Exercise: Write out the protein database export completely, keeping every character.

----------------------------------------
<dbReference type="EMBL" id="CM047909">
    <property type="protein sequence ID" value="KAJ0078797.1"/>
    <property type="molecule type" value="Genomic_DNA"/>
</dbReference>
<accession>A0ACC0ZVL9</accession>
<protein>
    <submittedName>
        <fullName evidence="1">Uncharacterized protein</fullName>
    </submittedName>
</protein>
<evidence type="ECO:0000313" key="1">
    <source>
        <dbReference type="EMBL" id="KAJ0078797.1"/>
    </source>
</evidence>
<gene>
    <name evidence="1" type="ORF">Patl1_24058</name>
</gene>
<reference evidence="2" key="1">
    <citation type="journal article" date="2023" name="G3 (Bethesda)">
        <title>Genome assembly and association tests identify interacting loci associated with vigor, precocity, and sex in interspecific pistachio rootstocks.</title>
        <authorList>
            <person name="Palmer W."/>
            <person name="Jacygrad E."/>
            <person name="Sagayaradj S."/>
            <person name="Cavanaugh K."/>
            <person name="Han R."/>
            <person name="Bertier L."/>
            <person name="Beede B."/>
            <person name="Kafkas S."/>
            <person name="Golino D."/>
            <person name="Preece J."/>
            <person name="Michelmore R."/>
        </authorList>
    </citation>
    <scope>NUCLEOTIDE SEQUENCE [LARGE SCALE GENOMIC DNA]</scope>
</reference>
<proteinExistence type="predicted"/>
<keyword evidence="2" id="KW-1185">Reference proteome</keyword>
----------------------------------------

<dbReference type="EMBL" id="CM047909">
    <property type="protein sequence ID" value="KAJ0078797.1"/>
    <property type="molecule type" value="Genomic_DNA"/>
</dbReference>
<accession>A0ACC0ZVL9</accession>
<protein>
    <submittedName>
        <fullName evidence="1">Uncharacterized protein</fullName>
    </submittedName>
</protein>
<evidence type="ECO:0000313" key="1">
    <source>
        <dbReference type="EMBL" id="KAJ0078797.1"/>
    </source>
</evidence>
<gene>
    <name evidence="1" type="ORF">Patl1_24058</name>
</gene>
<reference evidence="2" key="1">
    <citation type="journal article" date="2023" name="G3 (Bethesda)">
        <title>Genome assembly and association tests identify interacting loci associated with vigor, precocity, and sex in interspecific pistachio rootstocks.</title>
        <authorList>
            <person name="Palmer W."/>
            <person name="Jacygrad E."/>
            <person name="Sagayaradj S."/>
            <person name="Cavanaugh K."/>
            <person name="Han R."/>
            <person name="Bertier L."/>
            <person name="Beede B."/>
            <person name="Kafkas S."/>
            <person name="Golino D."/>
            <person name="Preece J."/>
            <person name="Michelmore R."/>
        </authorList>
    </citation>
    <scope>NUCLEOTIDE SEQUENCE [LARGE SCALE GENOMIC DNA]</scope>
</reference>
<proteinExistence type="predicted"/>
<keyword evidence="2" id="KW-1185">Reference proteome</keyword>